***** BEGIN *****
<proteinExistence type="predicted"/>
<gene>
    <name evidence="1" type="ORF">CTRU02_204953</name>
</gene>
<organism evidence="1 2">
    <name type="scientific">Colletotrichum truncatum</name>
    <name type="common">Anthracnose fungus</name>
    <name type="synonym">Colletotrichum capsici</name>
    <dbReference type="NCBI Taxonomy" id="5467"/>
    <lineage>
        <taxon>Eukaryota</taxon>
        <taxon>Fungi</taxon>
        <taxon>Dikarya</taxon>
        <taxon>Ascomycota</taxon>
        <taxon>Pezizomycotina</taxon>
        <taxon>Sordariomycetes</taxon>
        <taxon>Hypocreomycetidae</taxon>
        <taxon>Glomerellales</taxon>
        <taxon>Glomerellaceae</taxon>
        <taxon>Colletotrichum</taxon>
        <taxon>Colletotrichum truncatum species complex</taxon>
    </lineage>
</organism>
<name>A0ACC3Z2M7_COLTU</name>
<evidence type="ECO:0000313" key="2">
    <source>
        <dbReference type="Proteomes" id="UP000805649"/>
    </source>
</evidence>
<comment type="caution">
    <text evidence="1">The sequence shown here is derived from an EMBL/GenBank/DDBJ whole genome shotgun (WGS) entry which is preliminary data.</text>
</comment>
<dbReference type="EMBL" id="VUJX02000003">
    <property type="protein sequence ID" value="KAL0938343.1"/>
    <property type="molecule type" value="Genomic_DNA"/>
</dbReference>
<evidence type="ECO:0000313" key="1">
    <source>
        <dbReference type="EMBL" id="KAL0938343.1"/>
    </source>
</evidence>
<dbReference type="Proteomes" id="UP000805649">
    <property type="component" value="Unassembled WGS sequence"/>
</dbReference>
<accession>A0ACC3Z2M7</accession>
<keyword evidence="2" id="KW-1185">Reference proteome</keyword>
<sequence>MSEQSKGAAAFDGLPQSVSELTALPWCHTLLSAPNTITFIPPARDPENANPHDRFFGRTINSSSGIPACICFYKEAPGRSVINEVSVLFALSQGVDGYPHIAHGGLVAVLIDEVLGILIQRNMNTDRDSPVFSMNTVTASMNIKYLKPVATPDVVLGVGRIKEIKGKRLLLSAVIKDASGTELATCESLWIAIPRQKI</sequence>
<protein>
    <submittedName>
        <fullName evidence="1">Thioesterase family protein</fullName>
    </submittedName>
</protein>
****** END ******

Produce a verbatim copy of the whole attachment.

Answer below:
<proteinExistence type="predicted"/>
<gene>
    <name evidence="1" type="ORF">CTRU02_204953</name>
</gene>
<organism evidence="1 2">
    <name type="scientific">Colletotrichum truncatum</name>
    <name type="common">Anthracnose fungus</name>
    <name type="synonym">Colletotrichum capsici</name>
    <dbReference type="NCBI Taxonomy" id="5467"/>
    <lineage>
        <taxon>Eukaryota</taxon>
        <taxon>Fungi</taxon>
        <taxon>Dikarya</taxon>
        <taxon>Ascomycota</taxon>
        <taxon>Pezizomycotina</taxon>
        <taxon>Sordariomycetes</taxon>
        <taxon>Hypocreomycetidae</taxon>
        <taxon>Glomerellales</taxon>
        <taxon>Glomerellaceae</taxon>
        <taxon>Colletotrichum</taxon>
        <taxon>Colletotrichum truncatum species complex</taxon>
    </lineage>
</organism>
<name>A0ACC3Z2M7_COLTU</name>
<evidence type="ECO:0000313" key="2">
    <source>
        <dbReference type="Proteomes" id="UP000805649"/>
    </source>
</evidence>
<comment type="caution">
    <text evidence="1">The sequence shown here is derived from an EMBL/GenBank/DDBJ whole genome shotgun (WGS) entry which is preliminary data.</text>
</comment>
<dbReference type="EMBL" id="VUJX02000003">
    <property type="protein sequence ID" value="KAL0938343.1"/>
    <property type="molecule type" value="Genomic_DNA"/>
</dbReference>
<evidence type="ECO:0000313" key="1">
    <source>
        <dbReference type="EMBL" id="KAL0938343.1"/>
    </source>
</evidence>
<dbReference type="Proteomes" id="UP000805649">
    <property type="component" value="Unassembled WGS sequence"/>
</dbReference>
<accession>A0ACC3Z2M7</accession>
<keyword evidence="2" id="KW-1185">Reference proteome</keyword>
<sequence>MSEQSKGAAAFDGLPQSVSELTALPWCHTLLSAPNTITFIPPARDPENANPHDRFFGRTINSSSGIPACICFYKEAPGRSVINEVSVLFALSQGVDGYPHIAHGGLVAVLIDEVLGILIQRNMNTDRDSPVFSMNTVTASMNIKYLKPVATPDVVLGVGRIKEIKGKRLLLSAVIKDASGTELATCESLWIAIPRQKI</sequence>
<protein>
    <submittedName>
        <fullName evidence="1">Thioesterase family protein</fullName>
    </submittedName>
</protein>